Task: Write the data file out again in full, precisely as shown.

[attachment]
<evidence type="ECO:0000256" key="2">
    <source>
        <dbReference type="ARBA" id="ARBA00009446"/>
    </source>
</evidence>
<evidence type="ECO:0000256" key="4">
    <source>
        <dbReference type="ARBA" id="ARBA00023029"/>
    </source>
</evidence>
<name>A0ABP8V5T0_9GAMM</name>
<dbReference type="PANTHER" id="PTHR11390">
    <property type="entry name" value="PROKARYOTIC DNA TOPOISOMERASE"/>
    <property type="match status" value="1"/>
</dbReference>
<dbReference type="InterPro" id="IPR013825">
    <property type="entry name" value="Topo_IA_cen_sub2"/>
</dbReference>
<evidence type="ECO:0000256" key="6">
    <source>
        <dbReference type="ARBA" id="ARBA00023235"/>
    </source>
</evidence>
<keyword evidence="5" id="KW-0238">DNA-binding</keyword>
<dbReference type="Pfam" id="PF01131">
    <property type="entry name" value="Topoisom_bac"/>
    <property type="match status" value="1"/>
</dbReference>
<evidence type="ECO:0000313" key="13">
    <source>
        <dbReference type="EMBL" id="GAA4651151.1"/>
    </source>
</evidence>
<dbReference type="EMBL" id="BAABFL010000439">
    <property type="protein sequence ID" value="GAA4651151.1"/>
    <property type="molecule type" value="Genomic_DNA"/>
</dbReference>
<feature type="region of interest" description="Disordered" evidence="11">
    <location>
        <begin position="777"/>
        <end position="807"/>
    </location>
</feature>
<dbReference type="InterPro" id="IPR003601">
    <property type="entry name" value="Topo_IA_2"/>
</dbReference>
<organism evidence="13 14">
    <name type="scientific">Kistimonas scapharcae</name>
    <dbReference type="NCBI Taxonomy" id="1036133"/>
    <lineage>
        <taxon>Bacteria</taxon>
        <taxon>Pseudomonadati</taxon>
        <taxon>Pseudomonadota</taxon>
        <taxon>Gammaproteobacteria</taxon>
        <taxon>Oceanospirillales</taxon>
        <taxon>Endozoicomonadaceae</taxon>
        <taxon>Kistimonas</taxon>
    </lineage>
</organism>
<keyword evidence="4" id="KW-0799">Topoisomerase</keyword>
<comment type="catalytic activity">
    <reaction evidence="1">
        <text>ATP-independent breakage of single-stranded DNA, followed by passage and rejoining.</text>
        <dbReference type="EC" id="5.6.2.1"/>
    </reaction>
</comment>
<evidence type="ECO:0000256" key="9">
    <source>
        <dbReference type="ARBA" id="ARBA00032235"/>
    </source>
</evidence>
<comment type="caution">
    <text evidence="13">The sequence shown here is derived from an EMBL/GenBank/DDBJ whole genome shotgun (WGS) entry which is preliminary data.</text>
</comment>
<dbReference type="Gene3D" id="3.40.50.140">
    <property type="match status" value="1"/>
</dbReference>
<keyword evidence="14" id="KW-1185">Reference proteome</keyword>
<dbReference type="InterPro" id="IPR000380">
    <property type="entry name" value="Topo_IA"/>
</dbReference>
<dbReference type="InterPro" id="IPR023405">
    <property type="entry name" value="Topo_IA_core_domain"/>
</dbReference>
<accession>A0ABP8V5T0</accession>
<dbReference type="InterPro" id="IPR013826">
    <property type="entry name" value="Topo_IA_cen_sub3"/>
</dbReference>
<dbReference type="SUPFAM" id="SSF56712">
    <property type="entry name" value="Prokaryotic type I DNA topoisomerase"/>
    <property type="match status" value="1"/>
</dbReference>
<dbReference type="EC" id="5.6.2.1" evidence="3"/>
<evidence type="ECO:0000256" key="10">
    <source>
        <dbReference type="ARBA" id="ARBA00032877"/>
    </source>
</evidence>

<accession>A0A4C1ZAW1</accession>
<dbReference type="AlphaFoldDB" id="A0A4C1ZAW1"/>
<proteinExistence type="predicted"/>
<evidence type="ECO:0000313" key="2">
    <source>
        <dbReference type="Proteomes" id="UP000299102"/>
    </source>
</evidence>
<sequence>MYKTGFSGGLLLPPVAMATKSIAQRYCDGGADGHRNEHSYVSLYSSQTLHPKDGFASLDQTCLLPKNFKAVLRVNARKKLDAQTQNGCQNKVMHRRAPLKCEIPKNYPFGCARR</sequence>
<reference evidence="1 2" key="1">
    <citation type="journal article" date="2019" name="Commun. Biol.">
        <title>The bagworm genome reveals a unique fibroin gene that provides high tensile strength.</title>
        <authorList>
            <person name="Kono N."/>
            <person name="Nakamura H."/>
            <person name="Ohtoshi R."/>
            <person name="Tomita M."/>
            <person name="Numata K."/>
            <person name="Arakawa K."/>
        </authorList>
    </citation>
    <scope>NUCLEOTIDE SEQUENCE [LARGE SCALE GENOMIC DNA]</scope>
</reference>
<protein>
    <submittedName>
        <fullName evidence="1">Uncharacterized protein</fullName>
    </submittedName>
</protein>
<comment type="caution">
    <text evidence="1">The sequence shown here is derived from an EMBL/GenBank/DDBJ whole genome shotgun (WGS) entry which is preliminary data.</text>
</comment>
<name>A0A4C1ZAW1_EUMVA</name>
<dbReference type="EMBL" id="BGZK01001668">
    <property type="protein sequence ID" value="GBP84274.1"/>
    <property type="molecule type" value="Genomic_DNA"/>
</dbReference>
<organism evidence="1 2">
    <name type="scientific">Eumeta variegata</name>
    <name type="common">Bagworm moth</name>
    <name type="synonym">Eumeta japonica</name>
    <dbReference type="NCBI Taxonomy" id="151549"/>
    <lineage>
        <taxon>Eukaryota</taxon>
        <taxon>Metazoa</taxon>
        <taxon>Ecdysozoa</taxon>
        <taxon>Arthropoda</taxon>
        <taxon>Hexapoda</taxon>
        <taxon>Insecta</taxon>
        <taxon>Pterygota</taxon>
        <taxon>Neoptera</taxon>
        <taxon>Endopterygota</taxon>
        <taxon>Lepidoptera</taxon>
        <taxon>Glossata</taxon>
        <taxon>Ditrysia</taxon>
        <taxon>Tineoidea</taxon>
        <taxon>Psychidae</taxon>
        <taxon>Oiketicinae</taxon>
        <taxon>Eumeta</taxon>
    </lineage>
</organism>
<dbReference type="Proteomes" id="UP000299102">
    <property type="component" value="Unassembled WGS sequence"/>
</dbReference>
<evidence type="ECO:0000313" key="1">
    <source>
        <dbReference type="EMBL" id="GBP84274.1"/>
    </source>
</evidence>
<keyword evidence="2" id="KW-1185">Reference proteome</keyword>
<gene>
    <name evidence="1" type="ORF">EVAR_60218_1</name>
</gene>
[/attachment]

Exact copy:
<evidence type="ECO:0000256" key="2">
    <source>
        <dbReference type="ARBA" id="ARBA00009446"/>
    </source>
</evidence>
<evidence type="ECO:0000256" key="4">
    <source>
        <dbReference type="ARBA" id="ARBA00023029"/>
    </source>
</evidence>
<name>A0ABP8V5T0_9GAMM</name>
<dbReference type="PANTHER" id="PTHR11390">
    <property type="entry name" value="PROKARYOTIC DNA TOPOISOMERASE"/>
    <property type="match status" value="1"/>
</dbReference>
<dbReference type="InterPro" id="IPR013825">
    <property type="entry name" value="Topo_IA_cen_sub2"/>
</dbReference>
<evidence type="ECO:0000256" key="6">
    <source>
        <dbReference type="ARBA" id="ARBA00023235"/>
    </source>
</evidence>
<keyword evidence="5" id="KW-0238">DNA-binding</keyword>
<dbReference type="Pfam" id="PF01131">
    <property type="entry name" value="Topoisom_bac"/>
    <property type="match status" value="1"/>
</dbReference>
<evidence type="ECO:0000313" key="13">
    <source>
        <dbReference type="EMBL" id="GAA4651151.1"/>
    </source>
</evidence>
<dbReference type="EMBL" id="BAABFL010000439">
    <property type="protein sequence ID" value="GAA4651151.1"/>
    <property type="molecule type" value="Genomic_DNA"/>
</dbReference>
<feature type="region of interest" description="Disordered" evidence="11">
    <location>
        <begin position="777"/>
        <end position="807"/>
    </location>
</feature>
<dbReference type="InterPro" id="IPR003601">
    <property type="entry name" value="Topo_IA_2"/>
</dbReference>
<organism evidence="13 14">
    <name type="scientific">Kistimonas scapharcae</name>
    <dbReference type="NCBI Taxonomy" id="1036133"/>
    <lineage>
        <taxon>Bacteria</taxon>
        <taxon>Pseudomonadati</taxon>
        <taxon>Pseudomonadota</taxon>
        <taxon>Gammaproteobacteria</taxon>
        <taxon>Oceanospirillales</taxon>
        <taxon>Endozoicomonadaceae</taxon>
        <taxon>Kistimonas</taxon>
    </lineage>
</organism>
<keyword evidence="4" id="KW-0799">Topoisomerase</keyword>
<comment type="catalytic activity">
    <reaction evidence="1">
        <text>ATP-independent breakage of single-stranded DNA, followed by passage and rejoining.</text>
        <dbReference type="EC" id="5.6.2.1"/>
    </reaction>
</comment>
<evidence type="ECO:0000256" key="9">
    <source>
        <dbReference type="ARBA" id="ARBA00032235"/>
    </source>
</evidence>
<comment type="caution">
    <text evidence="13">The sequence shown here is derived from an EMBL/GenBank/DDBJ whole genome shotgun (WGS) entry which is preliminary data.</text>
</comment>
<dbReference type="Gene3D" id="3.40.50.140">
    <property type="match status" value="1"/>
</dbReference>
<keyword evidence="14" id="KW-1185">Reference proteome</keyword>
<dbReference type="InterPro" id="IPR000380">
    <property type="entry name" value="Topo_IA"/>
</dbReference>
<dbReference type="InterPro" id="IPR023405">
    <property type="entry name" value="Topo_IA_core_domain"/>
</dbReference>
<accession>A0ABP8V5T0</accession>
<dbReference type="InterPro" id="IPR013826">
    <property type="entry name" value="Topo_IA_cen_sub3"/>
</dbReference>
<dbReference type="SUPFAM" id="SSF56712">
    <property type="entry name" value="Prokaryotic type I DNA topoisomerase"/>
    <property type="match status" value="1"/>
</dbReference>
<dbReference type="EC" id="5.6.2.1" evidence="3"/>
<evidence type="ECO:0000256" key="10">
    <source>
        <dbReference type="ARBA" id="ARBA00032877"/>
    </source>
</evidence>

<accession>A0A4C1ZAW1</accession>
<dbReference type="AlphaFoldDB" id="A0A4C1ZAW1"/>
<proteinExistence type="predicted"/>
<evidence type="ECO:0000313" key="2">
    <source>
        <dbReference type="Proteomes" id="UP000299102"/>
    </source>
</evidence>
<sequence>MYKTGFSGGLLLPPVAMATKSIAQRYCDGGADGHRNEHSYVSLYSSQTLHPKDGFASLDQTCLLPKNFKAVLRVNARKKLDAQTQNGCQNKVMHRRAPLKCEIPKNYPFGCARR</sequence>
<reference evidence="1 2" key="1">
    <citation type="journal article" date="2019" name="Commun. Biol.">
        <title>The bagworm genome reveals a unique fibroin gene that provides high tensile strength.</title>
        <authorList>
            <person name="Kono N."/>
            <person name="Nakamura H."/>
            <person name="Ohtoshi R."/>
            <person name="Tomita M."/>
            <person name="Numata K."/>
            <person name="Arakawa K."/>
        </authorList>
    </citation>
    <scope>NUCLEOTIDE SEQUENCE [LARGE SCALE GENOMIC DNA]</scope>
</reference>
<protein>
    <submittedName>
        <fullName evidence="1">Uncharacterized protein</fullName>
    </submittedName>
</protein>
<comment type="caution">
    <text evidence="1">The sequence shown here is derived from an EMBL/GenBank/DDBJ whole genome shotgun (WGS) entry which is preliminary data.</text>
</comment>
<name>A0A4C1ZAW1_EUMVA</name>
<dbReference type="EMBL" id="BGZK01001668">
    <property type="protein sequence ID" value="GBP84274.1"/>
    <property type="molecule type" value="Genomic_DNA"/>
</dbReference>
<organism evidence="1 2">
    <name type="scientific">Eumeta variegata</name>
    <name type="common">Bagworm moth</name>
    <name type="synonym">Eumeta japonica</name>
    <dbReference type="NCBI Taxonomy" id="151549"/>
    <lineage>
        <taxon>Eukaryota</taxon>
        <taxon>Metazoa</taxon>
        <taxon>Ecdysozoa</taxon>
        <taxon>Arthropoda</taxon>
        <taxon>Hexapoda</taxon>
        <taxon>Insecta</taxon>
        <taxon>Pterygota</taxon>
        <taxon>Neoptera</taxon>
        <taxon>Endopterygota</taxon>
        <taxon>Lepidoptera</taxon>
        <taxon>Glossata</taxon>
        <taxon>Ditrysia</taxon>
        <taxon>Tineoidea</taxon>
        <taxon>Psychidae</taxon>
        <taxon>Oiketicinae</taxon>
        <taxon>Eumeta</taxon>
    </lineage>
</organism>
<dbReference type="Proteomes" id="UP000299102">
    <property type="component" value="Unassembled WGS sequence"/>
</dbReference>
<evidence type="ECO:0000313" key="1">
    <source>
        <dbReference type="EMBL" id="GBP84274.1"/>
    </source>
</evidence>
<keyword evidence="2" id="KW-1185">Reference proteome</keyword>
<gene>
    <name evidence="1" type="ORF">EVAR_60218_1</name>
</gene>